The Netherlands – A portion of the DFDS ships that berth in Vlaardingen will have access to energy by the end of 2023 thanks to a shore power installation.
The shore electricity will be provided by Rotterdam Shore Power B.V, a partnership between Eneco and the Port of Rotterdam Authority. For the time being, the shore power facility will be used by Jinling roll-on/roll-off ships for scheduled service to and from Immingham. Actemium will build the installation, which has been partially funded by grants from the federal government and the South Holland province.
The Jinling roll-on/roll-off vessels’ berth is powered by shore power, which is in keeping with DFDS’s environmental goals of lowering NOx and SOx emissions. At a later time, shore power options for the remaining two berths will be investigated.
The shore power facility is a 40-foot container that has been modified to house the electrical machinery needed to convert public power grid electricity into a form that can be used on ships. With the use of a cable and a plug, a cable management system will physically transport the electricity from the wharf inside the ship. The quayside crane will be able to be operated remotely from the ship so that the cable may be brought aboard and connected.
The shore power project is expected to produce 3.5 GWh of electricity annually and has a capacity of 1.8 MW, or the energy of around 1,500 families. A yearly decrease in CO2 of about 2,100 tons is predicted to result from the expenditure. Shore power also improves air quality by lowering nitrogen and particle pollutants as well as noise pollution.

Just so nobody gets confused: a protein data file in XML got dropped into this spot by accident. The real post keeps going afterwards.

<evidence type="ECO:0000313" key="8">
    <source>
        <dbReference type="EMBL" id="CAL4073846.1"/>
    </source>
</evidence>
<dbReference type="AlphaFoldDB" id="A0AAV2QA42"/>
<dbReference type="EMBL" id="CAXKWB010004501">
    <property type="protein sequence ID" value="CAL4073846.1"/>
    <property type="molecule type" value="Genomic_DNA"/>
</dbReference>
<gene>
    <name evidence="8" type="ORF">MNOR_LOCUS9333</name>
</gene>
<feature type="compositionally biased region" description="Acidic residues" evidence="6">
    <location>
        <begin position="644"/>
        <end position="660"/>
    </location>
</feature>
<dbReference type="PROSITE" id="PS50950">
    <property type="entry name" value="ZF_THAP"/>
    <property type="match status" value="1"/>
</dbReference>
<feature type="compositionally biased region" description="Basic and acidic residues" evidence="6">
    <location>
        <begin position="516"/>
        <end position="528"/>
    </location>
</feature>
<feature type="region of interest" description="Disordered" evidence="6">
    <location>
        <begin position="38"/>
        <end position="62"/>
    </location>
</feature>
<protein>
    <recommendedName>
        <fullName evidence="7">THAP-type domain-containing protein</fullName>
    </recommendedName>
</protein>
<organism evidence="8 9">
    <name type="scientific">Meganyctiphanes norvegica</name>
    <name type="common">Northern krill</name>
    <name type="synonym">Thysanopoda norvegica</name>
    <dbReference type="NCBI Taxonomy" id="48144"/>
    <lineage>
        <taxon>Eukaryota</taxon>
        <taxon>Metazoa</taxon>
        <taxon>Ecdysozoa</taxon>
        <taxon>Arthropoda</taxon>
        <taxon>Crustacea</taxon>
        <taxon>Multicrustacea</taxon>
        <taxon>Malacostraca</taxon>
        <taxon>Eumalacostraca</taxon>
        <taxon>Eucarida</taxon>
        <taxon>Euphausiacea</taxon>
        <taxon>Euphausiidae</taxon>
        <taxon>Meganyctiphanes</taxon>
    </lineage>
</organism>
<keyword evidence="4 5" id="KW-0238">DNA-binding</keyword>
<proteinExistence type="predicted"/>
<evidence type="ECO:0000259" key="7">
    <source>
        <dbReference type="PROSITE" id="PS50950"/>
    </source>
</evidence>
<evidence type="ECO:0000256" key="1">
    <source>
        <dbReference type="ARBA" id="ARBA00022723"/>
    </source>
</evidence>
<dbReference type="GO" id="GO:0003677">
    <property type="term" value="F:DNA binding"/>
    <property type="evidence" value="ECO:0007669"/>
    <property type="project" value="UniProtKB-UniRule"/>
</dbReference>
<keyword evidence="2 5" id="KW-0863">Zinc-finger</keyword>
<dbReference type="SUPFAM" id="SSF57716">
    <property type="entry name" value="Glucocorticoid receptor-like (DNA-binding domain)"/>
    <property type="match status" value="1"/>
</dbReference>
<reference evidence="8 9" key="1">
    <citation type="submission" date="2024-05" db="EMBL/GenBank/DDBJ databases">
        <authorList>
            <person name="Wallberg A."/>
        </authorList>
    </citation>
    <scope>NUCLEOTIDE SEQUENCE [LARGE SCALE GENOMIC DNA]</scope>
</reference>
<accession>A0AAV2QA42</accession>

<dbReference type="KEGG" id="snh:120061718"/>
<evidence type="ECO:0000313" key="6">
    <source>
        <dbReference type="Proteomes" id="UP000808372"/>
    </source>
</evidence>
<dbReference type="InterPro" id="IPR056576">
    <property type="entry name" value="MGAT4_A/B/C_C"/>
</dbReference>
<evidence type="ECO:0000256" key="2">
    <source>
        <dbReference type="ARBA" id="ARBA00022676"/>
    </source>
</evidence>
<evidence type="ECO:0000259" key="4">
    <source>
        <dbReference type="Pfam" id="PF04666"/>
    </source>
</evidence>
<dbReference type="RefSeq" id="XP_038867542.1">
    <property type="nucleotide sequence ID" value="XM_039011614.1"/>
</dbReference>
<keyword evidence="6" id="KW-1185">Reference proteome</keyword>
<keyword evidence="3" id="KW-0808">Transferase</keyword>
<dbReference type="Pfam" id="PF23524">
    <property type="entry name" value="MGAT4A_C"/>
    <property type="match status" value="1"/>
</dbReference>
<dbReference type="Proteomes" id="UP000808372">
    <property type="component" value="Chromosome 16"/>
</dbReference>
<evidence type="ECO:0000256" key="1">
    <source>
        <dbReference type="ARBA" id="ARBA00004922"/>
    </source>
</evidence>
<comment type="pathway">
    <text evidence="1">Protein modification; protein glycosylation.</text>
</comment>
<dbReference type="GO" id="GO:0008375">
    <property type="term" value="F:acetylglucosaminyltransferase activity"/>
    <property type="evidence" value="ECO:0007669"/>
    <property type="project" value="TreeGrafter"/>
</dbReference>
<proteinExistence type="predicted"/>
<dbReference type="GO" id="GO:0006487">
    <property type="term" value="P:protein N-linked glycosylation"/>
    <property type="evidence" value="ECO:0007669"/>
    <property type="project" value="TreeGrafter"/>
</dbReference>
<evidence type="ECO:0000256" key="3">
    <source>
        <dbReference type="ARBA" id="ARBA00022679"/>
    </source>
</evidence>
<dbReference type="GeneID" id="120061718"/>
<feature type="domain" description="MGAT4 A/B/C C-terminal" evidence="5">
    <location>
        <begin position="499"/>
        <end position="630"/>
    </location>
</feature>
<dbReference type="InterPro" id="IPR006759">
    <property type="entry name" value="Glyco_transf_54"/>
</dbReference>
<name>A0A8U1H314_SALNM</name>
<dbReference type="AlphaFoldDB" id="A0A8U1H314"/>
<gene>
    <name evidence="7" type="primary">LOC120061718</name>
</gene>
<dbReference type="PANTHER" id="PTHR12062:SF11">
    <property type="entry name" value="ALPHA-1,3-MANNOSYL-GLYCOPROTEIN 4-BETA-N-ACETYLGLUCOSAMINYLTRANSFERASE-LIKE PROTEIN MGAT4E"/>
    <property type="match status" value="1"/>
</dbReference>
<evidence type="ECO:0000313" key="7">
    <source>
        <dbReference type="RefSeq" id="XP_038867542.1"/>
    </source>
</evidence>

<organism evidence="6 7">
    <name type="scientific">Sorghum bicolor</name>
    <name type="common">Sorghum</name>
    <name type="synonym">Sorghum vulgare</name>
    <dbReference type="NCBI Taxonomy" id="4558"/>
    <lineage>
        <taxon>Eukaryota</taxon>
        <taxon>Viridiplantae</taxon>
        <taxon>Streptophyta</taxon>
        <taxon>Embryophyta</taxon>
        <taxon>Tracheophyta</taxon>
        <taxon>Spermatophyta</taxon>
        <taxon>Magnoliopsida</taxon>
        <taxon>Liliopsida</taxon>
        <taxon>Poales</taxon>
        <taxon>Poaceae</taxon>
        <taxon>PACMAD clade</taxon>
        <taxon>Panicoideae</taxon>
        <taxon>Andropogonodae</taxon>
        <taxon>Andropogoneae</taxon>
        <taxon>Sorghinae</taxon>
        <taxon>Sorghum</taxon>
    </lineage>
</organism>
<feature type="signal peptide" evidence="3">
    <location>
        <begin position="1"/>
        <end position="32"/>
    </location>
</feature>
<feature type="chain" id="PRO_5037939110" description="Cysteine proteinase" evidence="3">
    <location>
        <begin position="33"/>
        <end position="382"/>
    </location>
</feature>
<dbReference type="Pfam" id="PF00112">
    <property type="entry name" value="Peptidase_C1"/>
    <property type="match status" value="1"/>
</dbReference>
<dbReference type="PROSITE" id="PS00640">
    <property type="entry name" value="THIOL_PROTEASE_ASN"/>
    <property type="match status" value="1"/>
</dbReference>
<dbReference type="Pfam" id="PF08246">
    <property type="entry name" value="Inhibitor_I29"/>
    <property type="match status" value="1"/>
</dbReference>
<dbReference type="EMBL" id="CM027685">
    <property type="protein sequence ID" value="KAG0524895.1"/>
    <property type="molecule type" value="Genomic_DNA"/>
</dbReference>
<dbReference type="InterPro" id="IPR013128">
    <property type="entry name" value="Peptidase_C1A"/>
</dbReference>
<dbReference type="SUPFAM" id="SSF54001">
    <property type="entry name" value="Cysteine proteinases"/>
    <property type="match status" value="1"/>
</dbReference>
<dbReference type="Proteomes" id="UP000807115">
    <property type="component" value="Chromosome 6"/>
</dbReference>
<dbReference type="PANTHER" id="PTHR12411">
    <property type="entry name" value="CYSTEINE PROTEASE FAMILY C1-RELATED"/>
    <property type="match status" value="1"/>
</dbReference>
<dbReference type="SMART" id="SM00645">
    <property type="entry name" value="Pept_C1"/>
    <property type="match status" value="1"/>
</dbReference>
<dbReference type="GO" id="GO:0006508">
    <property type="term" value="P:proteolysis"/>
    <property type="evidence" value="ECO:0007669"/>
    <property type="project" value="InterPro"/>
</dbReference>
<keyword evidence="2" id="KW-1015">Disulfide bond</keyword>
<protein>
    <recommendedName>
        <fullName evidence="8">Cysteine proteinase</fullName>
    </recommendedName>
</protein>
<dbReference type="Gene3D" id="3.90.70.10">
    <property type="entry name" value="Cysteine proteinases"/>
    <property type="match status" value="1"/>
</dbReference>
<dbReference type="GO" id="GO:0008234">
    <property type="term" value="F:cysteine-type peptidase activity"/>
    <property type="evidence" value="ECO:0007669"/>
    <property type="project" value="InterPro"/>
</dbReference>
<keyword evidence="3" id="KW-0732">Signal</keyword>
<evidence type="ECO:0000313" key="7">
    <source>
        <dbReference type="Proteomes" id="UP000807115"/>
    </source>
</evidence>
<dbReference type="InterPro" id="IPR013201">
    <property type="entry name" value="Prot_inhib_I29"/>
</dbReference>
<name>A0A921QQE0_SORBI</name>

Promoting shore-based power
In order to promote the use of shore-based power in the port of Rotterdam, the Rotterdam Port Authority and Eneco established their subsidiary Rotterdam Shore Power. The commissioning of the largest shore power installation in all of Europe—the installation for the offshore vessels of Heerema Marine Contractors on Landtong Rozenburg—was announced for early 2022. At Boskalis in the Waalhaven, Rotterdam Shore Power is currently building a second facility.
A key component of the sustainability plan for the Rotterdam port cluster is shore power. By 2030, shore power must be used by at least 90% of the offshore, ferry, cruise, and roll-on/roll-off ships as well as container ships in Rotterdam. About 200,000 tons of CO2 and 2,500 tons of nitrogen will be saved in emissions as a result. This represents a significant step towards a port that is more clean and resilient to the future.